Singapore’s award-winning Changi Airport suffered an 82.8 percent drop in passenger traffic for 2020 as a result of the shutdown in international aviation due to the COVID-19 pandemic. Passenger traffic dropped from 68.3 million passenger movements through the airport in 2019 to 11.8 million in 2020. The airport was hit hardest in April and May when the city-state was in its so-called “circuit breaker” period imposed as a way to stem the spread of the virus. Changi Airport Group said in its announcement that the airport posted a 23.3 percent drop in freight movements from around 20 million tons in 2019 to 15.4 million tons in 2020.
The airport released its statistics just as Singapore announced that it was setting up mass vaccination centres to ensure at least 37,000 front-line workers in the aviation and maritime sectors can get COVID-19 vaccine shots. About 13,000 workers have registered to get their first dose of the COVID-19 vaccine this week and the exercise is set to be completed within two months, Transport Minister Ong Ye Kung said during a visit to the vaccination centre at Changi Airport Terminal 4. The vaccinations are an important step to revive Singapore’s air hub, which has been decimated by the pandemic, he told reporters.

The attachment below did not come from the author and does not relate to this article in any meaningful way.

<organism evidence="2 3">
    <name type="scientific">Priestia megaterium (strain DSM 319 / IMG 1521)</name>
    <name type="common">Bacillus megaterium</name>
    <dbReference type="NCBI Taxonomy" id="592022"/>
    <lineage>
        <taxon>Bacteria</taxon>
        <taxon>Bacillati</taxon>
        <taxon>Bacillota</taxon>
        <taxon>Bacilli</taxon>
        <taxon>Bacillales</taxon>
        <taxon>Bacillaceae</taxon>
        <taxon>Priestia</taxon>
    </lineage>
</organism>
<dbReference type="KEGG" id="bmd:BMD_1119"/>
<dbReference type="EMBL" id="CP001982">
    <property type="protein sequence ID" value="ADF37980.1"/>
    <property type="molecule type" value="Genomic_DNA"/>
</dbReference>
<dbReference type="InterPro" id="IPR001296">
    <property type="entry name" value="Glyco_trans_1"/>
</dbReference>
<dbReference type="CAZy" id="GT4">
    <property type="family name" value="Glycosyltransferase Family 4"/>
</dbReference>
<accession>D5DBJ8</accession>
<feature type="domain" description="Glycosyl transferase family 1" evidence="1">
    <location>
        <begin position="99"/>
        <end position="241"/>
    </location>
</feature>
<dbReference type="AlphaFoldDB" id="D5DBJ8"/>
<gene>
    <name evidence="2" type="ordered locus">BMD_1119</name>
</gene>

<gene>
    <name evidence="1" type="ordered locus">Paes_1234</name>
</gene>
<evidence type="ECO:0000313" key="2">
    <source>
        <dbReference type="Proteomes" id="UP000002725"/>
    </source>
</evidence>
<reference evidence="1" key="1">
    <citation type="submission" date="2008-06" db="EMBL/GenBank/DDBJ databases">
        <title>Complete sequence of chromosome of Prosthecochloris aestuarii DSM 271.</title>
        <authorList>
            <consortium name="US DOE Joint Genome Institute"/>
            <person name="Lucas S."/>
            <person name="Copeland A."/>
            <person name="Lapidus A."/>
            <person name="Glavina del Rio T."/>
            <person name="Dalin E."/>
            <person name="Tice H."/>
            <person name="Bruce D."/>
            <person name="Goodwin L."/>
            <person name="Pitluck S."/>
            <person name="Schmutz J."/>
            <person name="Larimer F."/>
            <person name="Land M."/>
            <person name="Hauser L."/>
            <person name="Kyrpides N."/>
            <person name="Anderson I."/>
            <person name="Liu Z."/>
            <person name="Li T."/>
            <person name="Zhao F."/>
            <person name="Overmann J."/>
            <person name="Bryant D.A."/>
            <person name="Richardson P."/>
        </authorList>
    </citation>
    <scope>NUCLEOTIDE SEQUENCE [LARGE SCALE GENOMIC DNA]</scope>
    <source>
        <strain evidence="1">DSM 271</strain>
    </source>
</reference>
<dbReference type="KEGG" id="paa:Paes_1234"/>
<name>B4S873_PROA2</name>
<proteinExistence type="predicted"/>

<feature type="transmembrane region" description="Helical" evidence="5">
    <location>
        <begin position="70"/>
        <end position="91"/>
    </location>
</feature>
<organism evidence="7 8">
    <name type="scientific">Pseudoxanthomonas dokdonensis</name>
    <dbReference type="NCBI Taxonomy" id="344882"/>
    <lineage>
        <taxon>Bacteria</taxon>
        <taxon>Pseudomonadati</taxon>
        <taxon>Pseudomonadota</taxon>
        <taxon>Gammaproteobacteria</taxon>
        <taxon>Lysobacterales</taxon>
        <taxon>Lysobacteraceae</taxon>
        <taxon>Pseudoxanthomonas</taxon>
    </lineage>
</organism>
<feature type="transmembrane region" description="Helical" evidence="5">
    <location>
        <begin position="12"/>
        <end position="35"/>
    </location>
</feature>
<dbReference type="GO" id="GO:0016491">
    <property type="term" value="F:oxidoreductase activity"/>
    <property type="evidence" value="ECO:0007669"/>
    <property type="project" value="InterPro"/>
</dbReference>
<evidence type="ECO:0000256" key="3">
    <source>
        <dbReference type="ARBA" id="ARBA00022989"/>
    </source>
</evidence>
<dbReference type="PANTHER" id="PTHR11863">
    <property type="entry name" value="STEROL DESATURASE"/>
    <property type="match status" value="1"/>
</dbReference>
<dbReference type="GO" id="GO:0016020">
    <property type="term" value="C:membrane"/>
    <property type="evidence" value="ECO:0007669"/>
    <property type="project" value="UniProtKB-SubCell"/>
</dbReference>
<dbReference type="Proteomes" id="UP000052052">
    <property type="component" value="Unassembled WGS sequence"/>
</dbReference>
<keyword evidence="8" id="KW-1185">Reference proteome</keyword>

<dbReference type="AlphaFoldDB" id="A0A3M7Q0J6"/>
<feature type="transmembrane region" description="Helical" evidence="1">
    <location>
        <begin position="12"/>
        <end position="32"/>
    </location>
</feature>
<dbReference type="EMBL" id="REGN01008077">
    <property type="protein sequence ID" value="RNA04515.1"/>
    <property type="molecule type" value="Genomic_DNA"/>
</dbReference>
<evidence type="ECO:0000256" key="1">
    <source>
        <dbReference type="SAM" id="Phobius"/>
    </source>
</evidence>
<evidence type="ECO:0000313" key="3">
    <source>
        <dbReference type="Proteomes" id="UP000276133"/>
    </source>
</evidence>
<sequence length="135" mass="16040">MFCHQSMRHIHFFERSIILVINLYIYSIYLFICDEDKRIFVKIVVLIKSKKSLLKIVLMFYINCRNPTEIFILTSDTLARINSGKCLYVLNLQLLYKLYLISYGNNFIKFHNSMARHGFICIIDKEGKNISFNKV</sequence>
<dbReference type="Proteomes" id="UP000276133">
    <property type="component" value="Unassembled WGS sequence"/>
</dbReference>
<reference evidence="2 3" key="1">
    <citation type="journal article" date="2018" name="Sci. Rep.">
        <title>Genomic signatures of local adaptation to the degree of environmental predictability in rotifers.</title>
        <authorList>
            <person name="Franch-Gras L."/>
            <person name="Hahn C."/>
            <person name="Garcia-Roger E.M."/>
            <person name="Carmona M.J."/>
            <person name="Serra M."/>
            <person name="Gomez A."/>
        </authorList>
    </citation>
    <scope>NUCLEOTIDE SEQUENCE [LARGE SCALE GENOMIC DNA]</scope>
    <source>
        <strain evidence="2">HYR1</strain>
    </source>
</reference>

If a substantial number of aviation and maritime workers are vaccinated, “whoever comes through will know that it is safe, (that) our people are cohesive and we work as a team,” Ong said. “This is a huge advantage in terms of our brand name,” he stressed in a Straits Times report. “Singapore Airlines (SIA) can be the first vaccinated international airline of the world.”
Inoculating front-line workers will also protect Singapore, he added. “All our 37,000 front-liners, they’re defenders of our borders because the borders are a key vulnerability,” he said, as he urged these front-liners to step forward. The T4 centre will vaccinate up to 2,000 people a day and capacity can be further expanded, said the Civil Aviation Authority of Singapore (CAAS) in a statement. Priority will be given to 20,000 front-line workers, including cabin crew, cleaners, security screeners and baggage handlers, who may come into contact with travellers from high-risk countries, as well as their belongings, according to media reports.